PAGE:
The factual questions indicate a real problem, said Peter Flaherty, president of the National Legal and Policy Center, a government watchdog group.
“This shows that the president is still faced with people in the bureaucracy that want to impede and destroy his presidency. It also shows how intelligence is being politicized,” Flaherty said. “Intelligence should bear some resemblance to reality. It would seem the Kremlin would want Democrats to win.”
“Someone in the bureaucracy seems to be coordinating with Schiff,” Flaherty said. “But they are not offering specifics. If they have specifics, make them public.”
4. How Long Has Russia Meddled in U.S. Campaigns?
The fact that Russia plans to interfere in the 2020 presidential election shouldn’t come as a shock to anyone, said J. Christian Adams, a former Justice Department lawyer who is now president of the Public Interest Legal Foundation, an organization that advocates election integrity.
“This is what Russia always does. It’s not surprising, and it’s not going to stop,” Adams told The Daily Signal. “The Times and the left ignored interference in campaigns from Moscow from 1932 to 2017. The Democratic Party completely ignored it in the 1980s, and suddenly they are interested.”
What Russia did in 2016—particularly with social media—is largely a more high-tech means of doing what it previously has done, Adams said.
“Social media trolling is just propaganda that Russia has used since 1932,” Adams said. “Hacking is a cybercrime. When Russians hacked the DNC [Democratic National Committee] and John Podesta’s emails, it was a way to [mine] political intelligence, but it didn’t affect the election process.”
Podesta, former chief of staff for President Bill Clinton and counselor to President Barack Obama, was chairman of Hillary Clinton’s 2016 campaign.
Past instances of Russian interference in American elections include 1948, when the Soviet Union backed the Progressive Party, whose candidate for president was Henry Wallace. Wallace, who served as vice president under Franklin D. Roosevelt, split with the Democratic Party over President Harry Truman’s hawkish stance during the Cold War. Truman fired Wallace as secretary of commerce.
The Wallace campaign included several Soviet operatives.
“If it had not been for the Communists,” journalist I.F. Stone wrote at the time, “there would be no Progressive party.”
But Wallace got just 2% of the popular vote and no electoral votes, coming in fourth place behind incumbent Truman, Republican Thomas Dewey, and States Rights “Dixiecrat” Party candidate Strom Thurmond.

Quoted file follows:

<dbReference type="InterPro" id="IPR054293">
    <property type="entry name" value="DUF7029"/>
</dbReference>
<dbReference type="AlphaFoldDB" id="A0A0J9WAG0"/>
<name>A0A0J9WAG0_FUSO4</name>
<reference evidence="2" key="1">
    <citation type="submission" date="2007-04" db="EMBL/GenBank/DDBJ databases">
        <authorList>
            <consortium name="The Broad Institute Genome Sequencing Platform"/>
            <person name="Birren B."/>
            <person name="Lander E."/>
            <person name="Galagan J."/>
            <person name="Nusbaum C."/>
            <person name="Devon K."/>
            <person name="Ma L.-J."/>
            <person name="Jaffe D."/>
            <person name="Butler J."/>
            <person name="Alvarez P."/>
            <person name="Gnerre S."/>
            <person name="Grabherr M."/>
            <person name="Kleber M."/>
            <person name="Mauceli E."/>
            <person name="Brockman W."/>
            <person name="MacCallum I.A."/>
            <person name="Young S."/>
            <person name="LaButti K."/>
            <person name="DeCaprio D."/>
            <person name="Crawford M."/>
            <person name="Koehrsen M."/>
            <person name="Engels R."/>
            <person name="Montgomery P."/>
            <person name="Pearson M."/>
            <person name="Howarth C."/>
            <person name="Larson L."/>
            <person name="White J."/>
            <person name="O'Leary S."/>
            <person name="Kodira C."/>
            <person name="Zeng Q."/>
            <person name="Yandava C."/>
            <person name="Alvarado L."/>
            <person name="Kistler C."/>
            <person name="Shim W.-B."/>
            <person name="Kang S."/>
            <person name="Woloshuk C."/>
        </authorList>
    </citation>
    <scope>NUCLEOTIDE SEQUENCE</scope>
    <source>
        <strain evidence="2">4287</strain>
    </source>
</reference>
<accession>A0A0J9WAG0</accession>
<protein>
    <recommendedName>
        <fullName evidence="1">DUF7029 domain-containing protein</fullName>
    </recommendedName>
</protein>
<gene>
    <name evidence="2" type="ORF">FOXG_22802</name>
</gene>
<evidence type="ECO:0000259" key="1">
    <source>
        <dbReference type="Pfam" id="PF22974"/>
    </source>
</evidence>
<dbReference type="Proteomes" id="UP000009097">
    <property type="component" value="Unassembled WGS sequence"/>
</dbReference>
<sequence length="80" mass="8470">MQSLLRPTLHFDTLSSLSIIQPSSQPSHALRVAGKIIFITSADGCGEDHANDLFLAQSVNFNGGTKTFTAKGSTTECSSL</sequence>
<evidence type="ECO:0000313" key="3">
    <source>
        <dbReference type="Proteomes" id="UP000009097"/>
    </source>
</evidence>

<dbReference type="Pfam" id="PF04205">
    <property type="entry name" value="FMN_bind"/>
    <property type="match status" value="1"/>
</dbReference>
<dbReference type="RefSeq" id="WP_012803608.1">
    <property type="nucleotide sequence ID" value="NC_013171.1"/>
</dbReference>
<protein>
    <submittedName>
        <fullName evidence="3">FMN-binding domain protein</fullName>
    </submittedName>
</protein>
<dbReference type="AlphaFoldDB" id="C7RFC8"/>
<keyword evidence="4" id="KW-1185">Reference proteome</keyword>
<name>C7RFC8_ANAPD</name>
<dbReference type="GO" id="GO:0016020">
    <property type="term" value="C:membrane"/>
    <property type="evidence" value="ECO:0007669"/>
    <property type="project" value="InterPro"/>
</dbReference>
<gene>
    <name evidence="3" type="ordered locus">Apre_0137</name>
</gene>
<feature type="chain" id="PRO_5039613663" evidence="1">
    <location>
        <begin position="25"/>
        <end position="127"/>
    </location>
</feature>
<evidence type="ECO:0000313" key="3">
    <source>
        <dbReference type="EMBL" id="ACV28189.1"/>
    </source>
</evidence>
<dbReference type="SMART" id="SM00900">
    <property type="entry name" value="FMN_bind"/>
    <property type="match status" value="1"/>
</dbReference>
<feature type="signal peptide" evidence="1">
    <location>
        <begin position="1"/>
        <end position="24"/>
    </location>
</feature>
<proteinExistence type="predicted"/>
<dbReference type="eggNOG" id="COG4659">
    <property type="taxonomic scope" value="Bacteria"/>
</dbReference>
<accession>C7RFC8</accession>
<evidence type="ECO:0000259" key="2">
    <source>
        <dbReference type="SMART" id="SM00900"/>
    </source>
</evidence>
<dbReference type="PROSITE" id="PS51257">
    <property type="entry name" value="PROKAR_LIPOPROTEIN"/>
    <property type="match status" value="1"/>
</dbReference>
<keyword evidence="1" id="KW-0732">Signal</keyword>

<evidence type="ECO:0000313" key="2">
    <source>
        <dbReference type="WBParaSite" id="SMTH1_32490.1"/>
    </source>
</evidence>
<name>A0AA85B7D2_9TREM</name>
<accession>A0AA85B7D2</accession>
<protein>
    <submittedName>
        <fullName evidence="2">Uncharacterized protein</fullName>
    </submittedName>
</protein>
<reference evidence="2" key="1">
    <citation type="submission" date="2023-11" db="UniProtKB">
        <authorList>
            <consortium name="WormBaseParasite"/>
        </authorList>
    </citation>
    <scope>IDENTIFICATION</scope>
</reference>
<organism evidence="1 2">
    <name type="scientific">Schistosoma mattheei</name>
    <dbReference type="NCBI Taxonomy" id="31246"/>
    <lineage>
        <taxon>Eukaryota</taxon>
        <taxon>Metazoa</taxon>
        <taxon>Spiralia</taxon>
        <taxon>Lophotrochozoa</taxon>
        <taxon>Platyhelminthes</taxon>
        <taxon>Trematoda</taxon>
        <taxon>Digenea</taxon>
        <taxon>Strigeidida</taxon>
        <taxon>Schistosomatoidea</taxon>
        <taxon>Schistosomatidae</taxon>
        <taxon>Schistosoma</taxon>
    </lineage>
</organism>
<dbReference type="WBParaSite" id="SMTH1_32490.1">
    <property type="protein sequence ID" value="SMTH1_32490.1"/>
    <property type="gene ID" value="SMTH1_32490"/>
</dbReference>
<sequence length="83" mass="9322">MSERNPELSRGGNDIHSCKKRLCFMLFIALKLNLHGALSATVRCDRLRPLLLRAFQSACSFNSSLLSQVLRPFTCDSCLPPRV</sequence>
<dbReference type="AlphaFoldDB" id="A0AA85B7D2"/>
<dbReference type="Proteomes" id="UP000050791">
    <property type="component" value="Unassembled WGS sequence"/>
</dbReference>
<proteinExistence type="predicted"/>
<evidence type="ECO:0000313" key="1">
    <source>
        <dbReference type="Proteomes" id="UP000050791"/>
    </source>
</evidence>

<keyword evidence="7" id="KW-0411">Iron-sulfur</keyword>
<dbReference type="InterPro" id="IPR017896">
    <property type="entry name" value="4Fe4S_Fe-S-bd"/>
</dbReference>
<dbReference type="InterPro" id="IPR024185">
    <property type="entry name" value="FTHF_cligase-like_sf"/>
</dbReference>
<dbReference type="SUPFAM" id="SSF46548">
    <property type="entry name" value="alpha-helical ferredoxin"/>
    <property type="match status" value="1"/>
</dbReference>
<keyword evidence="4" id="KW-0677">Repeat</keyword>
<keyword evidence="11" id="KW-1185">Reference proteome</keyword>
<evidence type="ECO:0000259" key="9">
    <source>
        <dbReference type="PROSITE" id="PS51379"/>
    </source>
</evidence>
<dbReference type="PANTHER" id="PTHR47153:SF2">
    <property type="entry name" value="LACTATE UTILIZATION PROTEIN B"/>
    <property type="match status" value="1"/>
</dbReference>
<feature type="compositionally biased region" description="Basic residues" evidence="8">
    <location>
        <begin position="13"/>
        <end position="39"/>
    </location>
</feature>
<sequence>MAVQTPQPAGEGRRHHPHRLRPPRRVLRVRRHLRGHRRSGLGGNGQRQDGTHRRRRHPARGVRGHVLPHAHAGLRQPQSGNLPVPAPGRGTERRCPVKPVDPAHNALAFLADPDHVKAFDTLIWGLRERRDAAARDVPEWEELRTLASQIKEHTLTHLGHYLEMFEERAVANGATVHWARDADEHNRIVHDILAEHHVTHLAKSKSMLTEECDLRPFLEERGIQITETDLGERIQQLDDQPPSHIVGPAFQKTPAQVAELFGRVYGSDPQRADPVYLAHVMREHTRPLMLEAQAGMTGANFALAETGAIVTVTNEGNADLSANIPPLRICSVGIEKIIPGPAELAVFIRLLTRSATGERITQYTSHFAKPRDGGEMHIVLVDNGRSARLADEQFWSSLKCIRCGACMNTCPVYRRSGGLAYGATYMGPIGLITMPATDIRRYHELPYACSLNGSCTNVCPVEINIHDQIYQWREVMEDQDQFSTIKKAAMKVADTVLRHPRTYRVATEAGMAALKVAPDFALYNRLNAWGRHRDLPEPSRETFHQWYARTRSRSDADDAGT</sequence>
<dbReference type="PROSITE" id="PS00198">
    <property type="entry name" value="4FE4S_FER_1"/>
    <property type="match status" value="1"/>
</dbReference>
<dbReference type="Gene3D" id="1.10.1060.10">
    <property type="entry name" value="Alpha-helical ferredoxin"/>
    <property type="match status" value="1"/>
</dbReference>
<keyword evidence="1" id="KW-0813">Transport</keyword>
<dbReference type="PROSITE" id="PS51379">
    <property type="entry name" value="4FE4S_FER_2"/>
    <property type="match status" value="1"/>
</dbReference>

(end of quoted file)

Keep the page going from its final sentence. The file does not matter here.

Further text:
In another instance, Sen. Ted Kennedy, D-Mass., covertly reached out to Soviet leaders during two election cycles, while he was a presidential candidate in 1980 and ahead of the 1984 election, when President Ronald Reagan won his second term.
In 1980, Kennedy challenged President Jimmy Carter for the Democratic nomination. According to Soviet archives, Kennedy sent former Sen. John Tunney, the California Democrat defeated for reelection in 1976, as a liaison to Soviet officials in March 1980.
As documented in Paul Kengor’s book, “Dupes,” Tunney informed the Soviets that Kennedy supported the policies of then-Soviet leader Leonid Brezhnev and was concerned about an “atmosphere of tensions” in the Cold War “fueled by Carter.”
The KGB archives describe Kennedy’s words as “acceptable to us.”
Carter beat Kennedy for the nomination, but lost in a landslide to Reagan in November. Kennedy again made overtures to the Soviets in 1983, seeking to prevent Reagan’s reelection.
Related correspondence first was reported Feb. 2, 1992, in the Times of London under the headline “Teddy, the KGB and the Top Secret File.” Kengor revealed the entire file in his 2006 book “The Crusader: Ronald Reagan and the Fall of Communism.”
In a letter addressed to then-Soviet leader Yuri Andropov dated May 14, 1983, KGB head Viktor Chebrikov explained that Kennedy was eager to “counter the militaristic policies” of Reagan and undermine the president’s reelection chances.
Kennedy reportedly suggested doing so by helping the Soviet leader set up interviews with American TV news anchors Walter Cronkite and Barbara Walters, among others. Andropov died later that year, and didn’t get a chance to act on Kennedy’s advice with regard to the 1984 election.
Kennedy’s outreach and Tunney’s trips are documented in the Mitrokhin papers filed with the Cold War International History Project of the Woodrow Wilson Center in Washington. The papers are named for Vasili Mitrokhin, a former KGB agent who defected to Britain from the Soviet Union in 1992.